In April, I reported on an internal Howard University staff memo from President Sidney Ribeau announcing that the university would be making cuts to address a “significant budget challenge.” The memo cited “a significant decrease in student enrollment in the fall semester, along with other revenue shortfalls and an anticipated reduction in Howard’s federal appropriation due to sequestration,” and laid out budget savings through a limited closure of the university during spring break, a reduction of salaries for senior administrators, a temporary suspension of contributions to the university’s employee savings plan, and a restructuring of the university’s healthcare benefits.

At the time, Howard spokeswoman Kerry-Ann Hamilton said the changes were a response to the recession, and that “Howard’s finances are stable, its endowment is secure, and its budget and cash flow are actively managed.” But on Friday, the Chronicle of Higher Education published a letter (also printed by the Washington Post) from a vice chairwoman of Howard’s board of trustees to the board stating that “our beloved University is in genuine trouble and ‘time is of the essence,'” and that “Howard will not be here in three years if we don’t make some crucial decisions now.”

The letter, from Howard alumna and Texas lawyer Renee Higginbotham-Brooks, points to five sources of Howard’s troubles:

*The combination of fewer students who can arrange financial aid, coupled with high school counselors who are steering students to less expensive state and junior colleges, has resulted in lower enrollment and this trend is expected to continue.

*Howard’s Federal appropriation is expected to be decreased because of sequestration and the rationale for the University’s existence is expected to be challenged since African American students can attend any college or university today.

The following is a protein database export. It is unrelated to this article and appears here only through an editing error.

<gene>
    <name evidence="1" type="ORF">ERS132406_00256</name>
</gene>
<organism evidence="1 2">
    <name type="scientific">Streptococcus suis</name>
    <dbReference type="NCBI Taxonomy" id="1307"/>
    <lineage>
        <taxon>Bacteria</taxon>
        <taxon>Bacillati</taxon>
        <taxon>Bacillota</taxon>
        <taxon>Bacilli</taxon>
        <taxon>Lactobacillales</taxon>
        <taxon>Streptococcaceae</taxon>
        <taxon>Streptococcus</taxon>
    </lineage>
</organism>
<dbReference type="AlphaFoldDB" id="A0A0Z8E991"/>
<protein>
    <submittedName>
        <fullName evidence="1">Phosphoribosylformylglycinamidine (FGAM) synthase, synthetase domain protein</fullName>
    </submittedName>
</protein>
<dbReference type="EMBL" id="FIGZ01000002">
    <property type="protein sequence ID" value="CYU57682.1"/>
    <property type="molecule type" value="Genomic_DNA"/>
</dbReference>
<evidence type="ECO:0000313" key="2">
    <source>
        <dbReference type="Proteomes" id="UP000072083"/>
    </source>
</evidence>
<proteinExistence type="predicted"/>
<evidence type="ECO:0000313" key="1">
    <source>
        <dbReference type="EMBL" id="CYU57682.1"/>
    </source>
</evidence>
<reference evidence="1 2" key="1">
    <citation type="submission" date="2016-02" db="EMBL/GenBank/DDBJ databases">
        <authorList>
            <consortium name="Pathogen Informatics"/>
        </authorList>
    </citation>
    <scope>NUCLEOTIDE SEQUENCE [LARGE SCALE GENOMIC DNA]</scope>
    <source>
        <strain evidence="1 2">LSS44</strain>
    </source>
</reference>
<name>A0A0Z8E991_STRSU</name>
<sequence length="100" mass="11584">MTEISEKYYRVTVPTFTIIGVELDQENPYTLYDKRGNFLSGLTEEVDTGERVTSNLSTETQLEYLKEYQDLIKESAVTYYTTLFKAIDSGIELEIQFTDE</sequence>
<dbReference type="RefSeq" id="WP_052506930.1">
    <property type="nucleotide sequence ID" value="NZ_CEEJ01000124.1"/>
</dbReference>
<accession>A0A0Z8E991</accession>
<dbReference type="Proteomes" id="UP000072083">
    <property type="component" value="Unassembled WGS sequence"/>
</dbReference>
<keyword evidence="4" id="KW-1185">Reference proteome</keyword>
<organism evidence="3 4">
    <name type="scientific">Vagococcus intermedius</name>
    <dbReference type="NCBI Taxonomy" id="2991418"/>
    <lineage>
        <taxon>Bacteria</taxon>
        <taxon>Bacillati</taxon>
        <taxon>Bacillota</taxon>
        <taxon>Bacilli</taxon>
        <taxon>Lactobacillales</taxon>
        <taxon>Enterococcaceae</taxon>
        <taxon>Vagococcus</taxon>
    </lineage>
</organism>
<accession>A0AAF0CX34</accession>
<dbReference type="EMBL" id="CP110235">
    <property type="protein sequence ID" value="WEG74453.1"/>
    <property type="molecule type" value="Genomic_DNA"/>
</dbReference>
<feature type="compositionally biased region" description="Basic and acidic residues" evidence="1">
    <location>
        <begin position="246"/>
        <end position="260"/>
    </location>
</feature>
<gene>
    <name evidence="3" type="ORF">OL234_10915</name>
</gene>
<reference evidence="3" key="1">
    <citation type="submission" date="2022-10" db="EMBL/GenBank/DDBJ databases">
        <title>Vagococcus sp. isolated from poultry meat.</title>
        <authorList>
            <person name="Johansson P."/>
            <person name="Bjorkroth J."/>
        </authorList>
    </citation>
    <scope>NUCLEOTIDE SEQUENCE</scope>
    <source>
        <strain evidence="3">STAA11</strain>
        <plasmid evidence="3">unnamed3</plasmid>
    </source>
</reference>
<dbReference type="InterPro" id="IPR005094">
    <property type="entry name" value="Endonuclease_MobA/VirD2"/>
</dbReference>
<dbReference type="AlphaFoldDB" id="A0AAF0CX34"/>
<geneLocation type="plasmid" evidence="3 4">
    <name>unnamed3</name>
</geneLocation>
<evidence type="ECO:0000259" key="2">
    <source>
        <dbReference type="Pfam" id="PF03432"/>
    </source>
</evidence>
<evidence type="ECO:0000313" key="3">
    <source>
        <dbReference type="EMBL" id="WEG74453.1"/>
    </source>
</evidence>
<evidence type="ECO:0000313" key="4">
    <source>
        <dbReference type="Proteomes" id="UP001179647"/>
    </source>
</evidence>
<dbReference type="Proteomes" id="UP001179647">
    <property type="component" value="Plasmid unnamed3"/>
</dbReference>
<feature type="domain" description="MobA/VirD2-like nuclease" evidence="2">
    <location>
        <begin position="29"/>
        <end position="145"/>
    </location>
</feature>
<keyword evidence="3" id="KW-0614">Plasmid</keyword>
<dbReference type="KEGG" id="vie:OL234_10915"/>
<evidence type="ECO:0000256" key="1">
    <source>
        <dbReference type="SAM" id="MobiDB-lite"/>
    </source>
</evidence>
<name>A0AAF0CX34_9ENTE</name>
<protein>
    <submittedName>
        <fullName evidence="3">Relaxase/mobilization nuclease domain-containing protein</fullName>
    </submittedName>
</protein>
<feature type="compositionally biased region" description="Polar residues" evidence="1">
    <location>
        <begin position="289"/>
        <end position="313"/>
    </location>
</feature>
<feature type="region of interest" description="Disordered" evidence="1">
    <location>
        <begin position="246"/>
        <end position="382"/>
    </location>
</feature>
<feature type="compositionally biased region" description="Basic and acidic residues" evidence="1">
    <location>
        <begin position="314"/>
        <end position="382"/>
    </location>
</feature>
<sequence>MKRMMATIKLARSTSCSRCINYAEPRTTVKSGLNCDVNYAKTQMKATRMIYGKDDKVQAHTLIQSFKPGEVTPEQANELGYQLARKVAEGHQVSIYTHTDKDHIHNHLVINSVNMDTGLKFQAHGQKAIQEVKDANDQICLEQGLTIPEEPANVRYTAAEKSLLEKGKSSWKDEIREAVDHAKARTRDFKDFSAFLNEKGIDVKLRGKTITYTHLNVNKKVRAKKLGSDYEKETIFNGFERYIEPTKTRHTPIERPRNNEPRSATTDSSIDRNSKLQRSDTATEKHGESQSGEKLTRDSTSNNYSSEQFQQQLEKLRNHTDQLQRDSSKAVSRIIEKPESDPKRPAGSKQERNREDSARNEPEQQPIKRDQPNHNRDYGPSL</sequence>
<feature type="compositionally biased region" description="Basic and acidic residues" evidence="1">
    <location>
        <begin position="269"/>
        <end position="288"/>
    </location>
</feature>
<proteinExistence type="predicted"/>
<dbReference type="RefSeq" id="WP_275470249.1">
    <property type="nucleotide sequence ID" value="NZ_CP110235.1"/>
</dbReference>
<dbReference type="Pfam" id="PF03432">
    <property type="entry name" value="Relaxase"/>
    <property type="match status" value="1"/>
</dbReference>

*The Hospital has become a serious drain on the budget of the University and we need to either sell it or get the D.C. government to properly reimburse us for the care provided to its citizens.

*We lack an infrastructure for fundraising to replace decreasing tuition revenue and shrinking Federal dollars, and we lack access to the larger philanthropic community.

*We have too many employees on our payroll (approximately 5,000 employees to serve less than 10,000 students) and we cannot afford this!

The letter also charges Ribeau with “lackluster job performance” and criticizes his personal relationship with the board chairman Addison Barry Rand. But it’s the financial worries that are most threatening to the 146-year-old historically black college.

Hamilton maintains that the university’s finances are sound. “Howard University remains academically, financially and operationally strong,” she says in an email. “As a result of fiscal discipline, Howard’s finances are stable, we have balanced our budget for three consecutive years and cash flow are actively managed. The endowment continues to grow and restored the endowment to pre-recession levels of more than $500 million.”

Hamilton says that Howard has so far delayed making changes to its staffing structure in order to preserve jobs, but that might soon change. “Going forward, long-term structural changes are required of us to further strengthen our business model at the University and Howard University Hospital,” she says. “Whether these structural changes will require layoffs or can be achieved through attrition is yet to be determined.”

Photo by Flickr user NCinDC used under a Creative Commons license